Start the new year off with a clean slate

By Leonard Lauriault

Forgetting what is behind

Each year, the month of December, and even more so for the period between Christmas and New Year’s Day, television shows as well as newspaper and magazine articles abound about the 10 (or sometimes even 100) most significant events of the year, by category – politics, sports, weather (where I got the idea for this article), car wrecks, rodeo wrecks – whatever. These shows are usually enjoyable and it’s important to review history because, as the adage goes, those who don’t learn from history are doomed to repeat it. (As thrilling as it seems, the rodeo wrecks remind me that it is definitely a spectator sport for me.)

We often view each new year as an opportunity to start off with a clean slate – to begin life anew. It’s good to forget the past so that it doesn’t keep us from progressing toward the future with bright hope because that’s God’s plan for us (Philippians 3: 12-16; Jeremiah 29: 11). While hope is one of the enduring gifts from God, it still needs a reason for existing – a driving force that causes the desire for improved conditions (1 Corinthians 13: 13; Romans 5: 1-5; 1 Timothy 1: 1). Consequently, while we shouldn’t let the past interfere with our future, we must at least recognize that it provides the encouragement that the future will be better.

In Ephesians 4: 4-6, we’re told there’s one (and it’s implied only one) of several things including hope. Surrounding hope in those verses are: one body (the church – Ephesians 1: 22, 23) in which all agree on the one faith (Ephesians 2: 8; 3: 4; 1 Corinthians 1: 10-17) that leads the individual to submit to the one baptism into that one body for the forgiveness of sins (1 Corinthians 12: 12,13; Acts 2: 38, 39, 41, 47; Romans 6: 1-7; Ephesians 4: 20-24; 1: 3-10) in the name of the one Spirit (Acts 19: 1-5; Ephesians 1: 13,1 4), one Lord (Philippians 2: 11; Ephesians 1: 18-21), and one God and Father of all (Ephesians 3: 14-21; Matthew 28: 18-20). This one hope is of glory (a bright future) based on the fact that Christ is in us (Colossians 1: 27; Galatians 3: 26-4: 7; Romans 8: 9-11).

Again, although we’re to press on toward the heavenward prize to which we’ve been called, we’re also to always be ready to give the reason for the hope we have in Christ Jesus (1 Corinthians 15: 19; 1 Thessalonians 1: 3; Titus 1: 2; 2: 131 Peter 3: 15). Some rightly say that the reason for our hope is Jesus’ sacrifice of atonement (Romans 3: 25, 26; Hebrews 2: 14-18); however, the continuing question of “why” begs a more in depth response that’s only answered as we remember the past. So, what’s the reason (from the past) for the hope we now have? From what did we flee toward our hope (Hebrews 6: 17, 18)?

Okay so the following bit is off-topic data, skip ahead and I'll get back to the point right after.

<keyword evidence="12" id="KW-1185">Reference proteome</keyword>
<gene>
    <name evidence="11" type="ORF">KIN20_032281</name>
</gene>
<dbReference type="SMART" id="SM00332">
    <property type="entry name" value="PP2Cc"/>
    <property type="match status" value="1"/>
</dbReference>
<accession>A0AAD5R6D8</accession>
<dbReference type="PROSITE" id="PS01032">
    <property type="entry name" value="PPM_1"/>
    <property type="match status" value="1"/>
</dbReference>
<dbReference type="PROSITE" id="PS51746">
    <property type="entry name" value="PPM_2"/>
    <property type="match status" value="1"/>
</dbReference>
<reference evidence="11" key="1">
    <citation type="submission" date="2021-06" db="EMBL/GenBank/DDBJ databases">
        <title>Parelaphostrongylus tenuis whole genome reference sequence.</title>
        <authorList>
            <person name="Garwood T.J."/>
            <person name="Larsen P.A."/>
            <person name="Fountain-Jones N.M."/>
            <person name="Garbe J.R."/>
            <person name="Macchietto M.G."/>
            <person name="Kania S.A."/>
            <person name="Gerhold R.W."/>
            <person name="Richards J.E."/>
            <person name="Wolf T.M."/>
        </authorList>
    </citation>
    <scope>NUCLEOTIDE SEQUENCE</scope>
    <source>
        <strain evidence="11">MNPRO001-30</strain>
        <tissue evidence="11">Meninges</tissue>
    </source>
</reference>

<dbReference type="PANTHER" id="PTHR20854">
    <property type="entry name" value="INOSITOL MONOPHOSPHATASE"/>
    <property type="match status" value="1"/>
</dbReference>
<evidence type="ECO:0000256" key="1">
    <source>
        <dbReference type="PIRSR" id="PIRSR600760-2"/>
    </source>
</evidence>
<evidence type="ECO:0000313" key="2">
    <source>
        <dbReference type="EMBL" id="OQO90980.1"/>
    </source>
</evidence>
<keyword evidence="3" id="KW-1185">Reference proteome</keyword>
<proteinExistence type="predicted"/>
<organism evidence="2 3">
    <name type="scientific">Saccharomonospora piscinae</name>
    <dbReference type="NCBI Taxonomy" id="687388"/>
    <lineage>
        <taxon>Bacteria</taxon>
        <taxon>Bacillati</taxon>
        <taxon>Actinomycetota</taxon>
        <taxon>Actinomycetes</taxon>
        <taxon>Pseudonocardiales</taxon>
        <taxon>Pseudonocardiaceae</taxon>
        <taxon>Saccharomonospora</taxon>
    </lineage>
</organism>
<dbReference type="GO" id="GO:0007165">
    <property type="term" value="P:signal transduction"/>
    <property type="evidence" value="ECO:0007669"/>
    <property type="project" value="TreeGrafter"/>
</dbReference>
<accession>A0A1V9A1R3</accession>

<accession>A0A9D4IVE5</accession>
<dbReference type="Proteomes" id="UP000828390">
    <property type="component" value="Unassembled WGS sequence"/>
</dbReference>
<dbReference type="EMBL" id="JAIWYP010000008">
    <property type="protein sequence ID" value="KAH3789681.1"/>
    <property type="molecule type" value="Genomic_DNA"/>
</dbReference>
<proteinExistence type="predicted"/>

Some say their past life was miserable due to abuse or some other poor relationship while others attest that their life was empty – without meaning – causing them to seek fulfillment or pleasure (more likely delusion) in various things until they found ultimate fulfillment in Christ (this is the theme of Ecclesiastes; John 10: 10). These are certainly reasons for concern causing the desire for something better that we hope for specifically as a goal; but, they’re merely symptoms of why we need Christ. The root of all our troubles, whether an unfulfilled life or interpersonal problems, is sin (sins we committed or those committed by others that collaterally affect us). Sin is the problem for each individual and forgiveness through Christ Jesus is the single answer to that problem for each person – the reason for our hope (Romans 3: 23, 24; 6: 23; Acts 4: 12; Colossians 3: 11).

When we’re forgiven, God forgets our sins and assures us that they’ve been separated from us by an unfathomable distance (Jeremiah 31: 34; Psalm 103: 11, 12). We often remind ourselves of our “worst” sins, though, or Satan does (Psalm 51: 3; Revelation 12: 9-11). So, we also need to remember that we’ve been forgiven. That’s the fact of history that gives us hope for the future and so that’s what we need to remember from the past – not the sin; but, the forgiveness, which will help us to not be doomed to repeat the past by continuing to sin because that defeats God’s purpose altogether, according to Romans 6: 1-7.

Remembering that we’ve been forgiven brings growth in a way that allows us to enjoy portions of our bright future in the here and now (2 Peter 1: 3-11). If you haven’t been forgiven, seek that today so you can start off the new year with a clean slate.

Leonard Lauriault, church of Christ